James Slater, Defendant, Appellant, v. United States of America, Appellee, 562 F.2d 58 (1st Cir. 1976)Annotate this Case
Robert K. Lamere, Boston, Mass., by appointment of the Court, with whom Sullivan & Worcester, Boston, Mass., was on brief, for appellant.
Charles E. Chase, Asst. U.S. Atty., Boston, Mass., with whom James N. Gabriel, U.S. Atty., Boston, Mass., was on brief, for appellee.
Before COFFIN, Chief Judge, CLARK* , Associate Justice, U.S. Supreme Court (Ret.), and CAMPBELL, Circuit Judge.
COFFIN, Chief Judge.
The appellant was convicted on two counts. The first count charged him with conspiring to defraud the United States, 18 U.S.C. § 371, and the second with violating the Kickback Act, 18 U.S.C. § 874. On appeal, he makes two arguments: that the Kickback Act cannot be applied to the facts of his case, and that the two statutes are so inherently contradictory that he cannot be convicted of violating both. He does not otherwise challenge his conviction under § 371. We do not find the statutes contradictory, but we agree that the Kickback Act does not apply to this case.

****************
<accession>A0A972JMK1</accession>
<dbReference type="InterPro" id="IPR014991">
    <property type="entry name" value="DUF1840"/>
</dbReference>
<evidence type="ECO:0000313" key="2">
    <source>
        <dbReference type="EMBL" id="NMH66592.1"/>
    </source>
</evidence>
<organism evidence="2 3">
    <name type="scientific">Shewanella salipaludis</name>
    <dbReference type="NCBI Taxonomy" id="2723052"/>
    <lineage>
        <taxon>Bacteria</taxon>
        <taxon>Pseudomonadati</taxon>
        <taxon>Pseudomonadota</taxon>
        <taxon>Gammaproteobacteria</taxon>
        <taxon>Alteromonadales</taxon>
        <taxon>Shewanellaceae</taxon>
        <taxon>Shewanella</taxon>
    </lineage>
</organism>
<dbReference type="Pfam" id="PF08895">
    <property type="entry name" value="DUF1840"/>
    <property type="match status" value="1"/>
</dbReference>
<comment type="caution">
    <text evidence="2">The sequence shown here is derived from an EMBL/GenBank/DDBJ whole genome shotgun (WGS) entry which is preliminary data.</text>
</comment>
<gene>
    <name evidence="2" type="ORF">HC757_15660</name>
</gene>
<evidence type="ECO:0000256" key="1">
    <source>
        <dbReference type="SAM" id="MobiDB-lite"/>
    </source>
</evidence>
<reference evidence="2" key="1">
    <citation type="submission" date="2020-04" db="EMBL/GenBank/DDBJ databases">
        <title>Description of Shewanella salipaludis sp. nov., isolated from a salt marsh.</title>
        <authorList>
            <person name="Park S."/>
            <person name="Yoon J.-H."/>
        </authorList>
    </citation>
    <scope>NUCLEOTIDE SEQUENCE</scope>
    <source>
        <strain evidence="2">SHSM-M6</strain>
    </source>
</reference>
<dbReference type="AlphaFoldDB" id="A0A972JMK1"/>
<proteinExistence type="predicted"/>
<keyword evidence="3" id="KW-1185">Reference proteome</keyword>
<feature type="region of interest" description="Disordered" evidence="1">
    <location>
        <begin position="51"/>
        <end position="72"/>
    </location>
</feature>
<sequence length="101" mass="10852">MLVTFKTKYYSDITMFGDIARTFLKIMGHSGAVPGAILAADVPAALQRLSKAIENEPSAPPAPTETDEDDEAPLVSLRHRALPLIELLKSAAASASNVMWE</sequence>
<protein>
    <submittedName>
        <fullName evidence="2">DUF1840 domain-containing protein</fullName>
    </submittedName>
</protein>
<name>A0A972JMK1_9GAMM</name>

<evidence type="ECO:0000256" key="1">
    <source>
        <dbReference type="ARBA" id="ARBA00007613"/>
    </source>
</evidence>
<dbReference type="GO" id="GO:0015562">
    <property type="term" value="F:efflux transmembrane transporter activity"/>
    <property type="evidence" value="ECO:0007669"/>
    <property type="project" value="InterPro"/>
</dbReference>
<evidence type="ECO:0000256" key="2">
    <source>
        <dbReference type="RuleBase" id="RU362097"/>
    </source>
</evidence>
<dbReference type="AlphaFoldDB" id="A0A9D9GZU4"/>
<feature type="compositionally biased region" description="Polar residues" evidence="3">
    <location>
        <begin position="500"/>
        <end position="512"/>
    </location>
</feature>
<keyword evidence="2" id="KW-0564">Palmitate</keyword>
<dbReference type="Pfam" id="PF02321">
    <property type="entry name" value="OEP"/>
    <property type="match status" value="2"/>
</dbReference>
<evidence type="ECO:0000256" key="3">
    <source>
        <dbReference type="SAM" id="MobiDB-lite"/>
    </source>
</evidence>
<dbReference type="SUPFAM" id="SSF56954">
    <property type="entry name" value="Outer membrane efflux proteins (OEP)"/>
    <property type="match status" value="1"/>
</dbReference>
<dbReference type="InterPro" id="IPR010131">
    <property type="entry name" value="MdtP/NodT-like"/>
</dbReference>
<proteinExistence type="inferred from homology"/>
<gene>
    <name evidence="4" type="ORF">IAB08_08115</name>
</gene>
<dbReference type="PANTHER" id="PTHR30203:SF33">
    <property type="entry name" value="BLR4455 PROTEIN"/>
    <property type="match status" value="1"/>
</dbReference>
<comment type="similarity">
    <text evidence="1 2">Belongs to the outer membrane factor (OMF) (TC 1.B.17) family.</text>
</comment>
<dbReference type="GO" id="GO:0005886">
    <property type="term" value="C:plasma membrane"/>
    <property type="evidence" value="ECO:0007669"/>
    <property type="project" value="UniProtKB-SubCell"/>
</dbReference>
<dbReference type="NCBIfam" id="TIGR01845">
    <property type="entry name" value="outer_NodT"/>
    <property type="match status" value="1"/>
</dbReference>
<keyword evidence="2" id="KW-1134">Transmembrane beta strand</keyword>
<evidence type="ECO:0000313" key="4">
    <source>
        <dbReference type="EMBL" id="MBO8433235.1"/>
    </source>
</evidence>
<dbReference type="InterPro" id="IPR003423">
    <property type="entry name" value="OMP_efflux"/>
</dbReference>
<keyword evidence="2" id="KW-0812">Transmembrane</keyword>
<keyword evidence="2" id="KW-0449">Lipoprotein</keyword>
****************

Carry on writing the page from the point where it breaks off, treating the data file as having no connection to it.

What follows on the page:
In 1969, the City of Boston entered into a contract with the federal government. The city agreed to set up and administer a Model Cities program, which would, among other things, make grants to low income homeowners who wished to repair their dwellings. The federal government agreed to pay for all of the grants and four-fifths of the administration costs. See 42 U.S.C. § 3301 et seq. The appellant helped to administer the program by inspecting the work of contractors hired to carry out repairs. If he was not satisfied with a contractor's work, he could stop future "progress payments" for the work he was inspecting and make it difficult for the contractor to get other jobs under the program. In August of 1971, appellant took a contractor whose work he was supervising to a home in need of rehabilitation. The Model Cities administration had already agreed to pay $5,000 for the work that needed to be done. Appellant asked the contractor whether he could do the work for $4500 and give the remaining $500 to appellant. The contractor said he could and he was awarded the job. The contractor paid appellant $300 when the first progress payment was made.